Author Topic: Walleye movements  (Read 847 times)

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Offline JLarochelle

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Walleye movements
« on: February 22, 2021, 12:17:56 PM »
Hello everyone,

First I'd like the admins for allowing me to join the forum. My family has had a camp in the Bai Dorval area for a few years now and we've experienced decent success fishing for walleye and pike, occasionally catching the odd smallmouth. A neighbour told me last year that in late May and early June the walleye have not made it to our part of the lake yet (Bai Dorval, Bai Sandy Portage and Bai MacAdam). I was wondering if anyone had information on this and if I should target other species like lakers and whitefish since I marked fish on bottom at 50ft. Any info is appreciated, thanks!

Offline Ozzy30

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Re: Walleye movements
« Reply #1 on: February 22, 2021, 02:36:09 PM »
Welcome the forum, I am not real familiar with your end of the lake but what you will have to monitor in the spring is water temperature.  That is what dictates where the fish will be at certain time of the year, The lakers will even be up shallow in the spring, if the walleye are still moving the water temp will be closed and you could catch lakers up in 10 ftw.  Nothing more fun than casting for shallow lakers.  Enjoy the forum

Offline JLarochelle

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Re: Walleye movements
« Reply #2 on: February 22, 2021, 07:58:33 PM »
Thanks for the reply, I have a water temp feature on my Helix so I'll try to get familiar with that feature and maybe be able to track the fish better.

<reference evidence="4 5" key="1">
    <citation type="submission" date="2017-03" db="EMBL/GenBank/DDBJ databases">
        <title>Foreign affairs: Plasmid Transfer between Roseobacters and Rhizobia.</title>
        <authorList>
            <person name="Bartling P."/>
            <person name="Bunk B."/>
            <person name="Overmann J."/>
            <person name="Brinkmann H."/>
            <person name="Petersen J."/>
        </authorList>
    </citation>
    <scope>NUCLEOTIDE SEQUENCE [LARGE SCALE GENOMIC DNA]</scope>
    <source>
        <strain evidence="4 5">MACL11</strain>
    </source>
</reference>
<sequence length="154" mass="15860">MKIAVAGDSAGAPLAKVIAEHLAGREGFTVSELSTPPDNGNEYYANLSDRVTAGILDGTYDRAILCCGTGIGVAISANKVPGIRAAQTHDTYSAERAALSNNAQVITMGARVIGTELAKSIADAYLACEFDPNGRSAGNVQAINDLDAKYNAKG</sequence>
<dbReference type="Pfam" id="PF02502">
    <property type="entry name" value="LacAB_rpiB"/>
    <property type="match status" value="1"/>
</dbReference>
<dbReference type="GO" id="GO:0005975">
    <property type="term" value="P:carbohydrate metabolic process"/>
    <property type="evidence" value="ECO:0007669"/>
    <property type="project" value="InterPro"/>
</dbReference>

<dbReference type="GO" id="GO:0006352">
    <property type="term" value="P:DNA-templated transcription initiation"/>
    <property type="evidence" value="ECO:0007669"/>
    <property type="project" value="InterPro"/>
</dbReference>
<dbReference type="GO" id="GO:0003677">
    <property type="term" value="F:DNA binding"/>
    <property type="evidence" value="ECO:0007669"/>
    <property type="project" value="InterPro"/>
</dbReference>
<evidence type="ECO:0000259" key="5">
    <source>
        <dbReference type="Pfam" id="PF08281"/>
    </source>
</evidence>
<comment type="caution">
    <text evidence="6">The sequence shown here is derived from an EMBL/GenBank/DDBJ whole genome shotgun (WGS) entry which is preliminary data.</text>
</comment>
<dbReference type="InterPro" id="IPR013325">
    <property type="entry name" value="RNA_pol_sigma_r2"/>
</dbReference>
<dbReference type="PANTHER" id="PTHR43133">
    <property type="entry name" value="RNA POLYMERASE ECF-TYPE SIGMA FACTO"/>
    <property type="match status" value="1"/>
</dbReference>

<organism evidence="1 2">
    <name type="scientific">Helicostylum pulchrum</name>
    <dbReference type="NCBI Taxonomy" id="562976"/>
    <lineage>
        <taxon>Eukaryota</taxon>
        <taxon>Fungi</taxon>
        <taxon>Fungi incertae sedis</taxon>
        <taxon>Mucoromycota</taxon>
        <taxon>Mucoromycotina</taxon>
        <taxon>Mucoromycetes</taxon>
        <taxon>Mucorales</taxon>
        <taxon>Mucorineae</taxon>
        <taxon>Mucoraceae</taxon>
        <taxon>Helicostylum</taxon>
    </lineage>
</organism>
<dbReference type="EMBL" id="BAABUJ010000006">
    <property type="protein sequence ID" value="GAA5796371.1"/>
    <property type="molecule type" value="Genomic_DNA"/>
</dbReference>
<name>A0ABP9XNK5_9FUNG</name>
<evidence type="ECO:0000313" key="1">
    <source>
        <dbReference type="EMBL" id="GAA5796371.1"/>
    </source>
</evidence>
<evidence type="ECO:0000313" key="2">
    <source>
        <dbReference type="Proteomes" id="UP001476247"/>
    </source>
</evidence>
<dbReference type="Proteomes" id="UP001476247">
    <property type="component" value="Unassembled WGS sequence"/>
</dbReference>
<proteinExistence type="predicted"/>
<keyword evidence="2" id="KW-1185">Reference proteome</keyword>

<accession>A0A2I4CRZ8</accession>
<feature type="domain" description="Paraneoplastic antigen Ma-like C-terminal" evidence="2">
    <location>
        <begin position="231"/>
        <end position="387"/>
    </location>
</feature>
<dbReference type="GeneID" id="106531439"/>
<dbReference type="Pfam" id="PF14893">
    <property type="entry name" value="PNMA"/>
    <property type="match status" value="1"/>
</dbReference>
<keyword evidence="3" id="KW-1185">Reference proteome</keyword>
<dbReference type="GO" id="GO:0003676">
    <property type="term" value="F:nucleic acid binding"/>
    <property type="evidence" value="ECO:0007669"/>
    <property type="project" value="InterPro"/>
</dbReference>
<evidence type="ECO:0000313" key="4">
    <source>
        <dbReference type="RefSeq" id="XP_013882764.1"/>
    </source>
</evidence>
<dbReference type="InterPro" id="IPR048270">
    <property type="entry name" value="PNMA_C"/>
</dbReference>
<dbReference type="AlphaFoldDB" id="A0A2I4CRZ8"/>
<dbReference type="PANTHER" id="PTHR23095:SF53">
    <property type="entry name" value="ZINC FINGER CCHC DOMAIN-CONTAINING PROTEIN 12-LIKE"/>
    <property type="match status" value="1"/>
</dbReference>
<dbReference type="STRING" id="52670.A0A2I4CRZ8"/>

Offline reelpro

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Re: Walleye movements
« Reply #3 on: March 12, 2021, 04:51:47 PM »
Walleye will not typically travel huge distances to spawn. A few miles but not the length of a water body like Kipawa.

They don’t act like Salmon.

If there is a good current site with rock rubble they will spawn, I have found them spawning in very small creeks just a few feet wide, with just a small amount of current.

If there are no inflowing creeks or rivers within a few miles, they will usually spawn on rock shoals and points that top out in 2-8 feet .

Look for points and shoals that are usually pounded by wave action from prevailing winds, those will be best bets for spawning shoals.

Look for any inflows and shoals.  There will be some walleye still relating to those sites early in the year.  Depending on “spring opener” weather they may be still spawning, or be moved off to the nearest food flats and shallows, spring walleye are often in 1-3 fow feeding.

In any lake usually the major inflows will attract the biggest numbers of spawning fish so fishing success will the best near those inflows, as they are the “best” sites nearby, but there will always be other spawning sites in parts of the lake furthest away from the major inflows that will provide great spring action.

Start at the shoals, creeks, and work shorelines towards shallow flats, you will find them.

GL
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